The first half of the 2014 Nebraska/Northwestern game was much like the previous three: a close game where Nebraska wasn't playing particularly well and Northwestern held a slim lead. Arguably, it was much like Nebraska's game against Michigan State two weeks' earlier. The stat sheet told the story:
Ameer Abdullah: 9 carries, 39 yards
Tommy Armstrong: 8 for 16 passing for 132 yards and 6 carries for 34 yards
Northwestern running back Justin Jackson: 15 carries, 99 yards
Northwestern quarterback Trevor Siemian: 13 for 23 passing for 148 yards.
Stop me if you've heard this before: Abdullah couldn't get out of the backfield, thanks in large measure to some less-than-stellar offensive line blocking, while Armstrong was erratic with several of his throws. The defense was schizophrenic, it seemed. Three drives where Northwestern went three-and-out, three more where they went eight or more plays and scored, and a fourth where it seemed the Wildcats were destined to score until Siemian decided to throw into triple coverage. Nebraska linebacker Trevor Roach was the poster boy for inconsistency: ten tackles to dominate the game in the first quarter, then finding himself out of position and missing tackles in the second before he was eventually benched in favor of Josh Banderas.
Just before halftime, we did get a nice outburst from De'Mornay Pierson-El as he caught a 46 yard pass in stride from Tommy Armstrong before Pierson-El and Armstrong switched roles. Pierson-El, a former high school quarterback, took a reverse pitch from Abdullah and looped a pass to a wide open Armstrong to tie the game at 14. But the quick strike left enough time for the Wildcats to drive the field and kick a field goal to give Northwestern a 17-14 halftime lead.
The second half was a completely different experience as Northwestern was held to just 28 yards of offense and three first downs. Siemian completed just five of 19 passes for 25 yards while Jackson rushed seven times for 30 yards. Siemian lost 37 yards on four sacks, so his net contribution in the second half was -12 yards. All thanks to the Blackshirts, and specifically backup defensive tackle Kevin Williams, who replaced Vincent Valentine who left with an injured elbow.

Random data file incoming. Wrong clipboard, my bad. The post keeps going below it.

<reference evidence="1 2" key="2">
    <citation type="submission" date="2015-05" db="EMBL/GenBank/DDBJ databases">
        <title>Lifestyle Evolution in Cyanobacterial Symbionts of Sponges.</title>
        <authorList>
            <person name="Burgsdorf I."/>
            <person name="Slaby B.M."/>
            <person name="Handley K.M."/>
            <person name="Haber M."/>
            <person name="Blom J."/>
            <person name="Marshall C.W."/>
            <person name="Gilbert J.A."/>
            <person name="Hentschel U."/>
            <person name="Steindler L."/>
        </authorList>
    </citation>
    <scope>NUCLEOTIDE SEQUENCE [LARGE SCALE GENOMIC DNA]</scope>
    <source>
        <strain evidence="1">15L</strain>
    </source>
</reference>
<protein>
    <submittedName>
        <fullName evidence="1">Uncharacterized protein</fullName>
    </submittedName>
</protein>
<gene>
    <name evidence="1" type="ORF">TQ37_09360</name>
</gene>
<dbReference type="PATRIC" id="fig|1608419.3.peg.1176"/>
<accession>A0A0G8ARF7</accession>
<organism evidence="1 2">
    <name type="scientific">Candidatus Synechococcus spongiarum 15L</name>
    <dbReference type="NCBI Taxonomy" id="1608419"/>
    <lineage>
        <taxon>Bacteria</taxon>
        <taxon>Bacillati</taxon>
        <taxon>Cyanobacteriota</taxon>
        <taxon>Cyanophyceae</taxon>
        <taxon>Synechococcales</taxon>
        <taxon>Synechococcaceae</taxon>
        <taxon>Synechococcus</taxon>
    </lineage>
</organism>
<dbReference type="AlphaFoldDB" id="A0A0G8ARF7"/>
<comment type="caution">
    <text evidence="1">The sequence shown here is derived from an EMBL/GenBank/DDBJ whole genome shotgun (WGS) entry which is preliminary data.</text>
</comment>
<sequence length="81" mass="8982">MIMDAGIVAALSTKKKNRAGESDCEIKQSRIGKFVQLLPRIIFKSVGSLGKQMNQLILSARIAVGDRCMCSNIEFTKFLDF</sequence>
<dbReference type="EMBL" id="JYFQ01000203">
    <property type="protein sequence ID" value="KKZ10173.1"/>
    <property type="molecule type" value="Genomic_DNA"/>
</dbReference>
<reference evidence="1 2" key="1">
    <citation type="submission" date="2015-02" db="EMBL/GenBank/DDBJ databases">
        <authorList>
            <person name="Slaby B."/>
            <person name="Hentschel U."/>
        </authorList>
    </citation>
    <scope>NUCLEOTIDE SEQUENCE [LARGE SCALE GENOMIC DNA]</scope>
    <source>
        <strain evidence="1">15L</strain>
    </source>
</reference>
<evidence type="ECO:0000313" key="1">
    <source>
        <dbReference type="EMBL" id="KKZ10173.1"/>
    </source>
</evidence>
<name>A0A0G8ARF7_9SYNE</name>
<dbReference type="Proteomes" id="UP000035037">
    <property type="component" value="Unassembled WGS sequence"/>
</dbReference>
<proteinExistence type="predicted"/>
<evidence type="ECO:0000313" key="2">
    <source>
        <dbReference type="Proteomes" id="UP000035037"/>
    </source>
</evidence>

The Husker offense also turned it around in the second half: Armstrong completed 10 of 13 passes for 89 yards while Abdullah rushed 14 times for 107 yards. It all started up front, and specifically by calling on second stringers on the offensive line. Chongo Kondolo, Ryne Reeves, and Givens Price all took over the right side of the line, with Mike Moudy sliding over to left guard to spell the suddenly ineffective Jake Cotton. Nebraska took the lead in the third quarter and salted it away in the fourth.
The 38-17 victory probably doesn't reflect how close the game was most of the way; it was 21-17 at the start of the fourth. But Abdullah finally got untracked in that final quarter, and Nebraska really coasted down the stretch.
What are our takeaways from this game? Nebraska's only as good as their offensive line plays. I suspect that when Rutgers comes in, you'll see some new starters on the line. Pierson-El is becoming an offensive weapon as well as Tim Beck keeps finding ways to get him the ball. And we saw depth on the defensive line as Kevin Williams and Jack Gangwish made huge plays in the second half to take over the game.
But we also saw bad tackling on defense, Randy Gregory being helped off the field multiple times, and a revolving door at middle linebacker. And an inconsistent offense. The good Nebraska is good enough to get the Huskers back to Indianapolis; the bad Nebraska is bad enough to finish the season 0-5. Even Purdue is a threat to win now that they've switched to Austin Appleby at quarterback.
Never a dull moment for the Huskers. But that's the way college football is nowadays.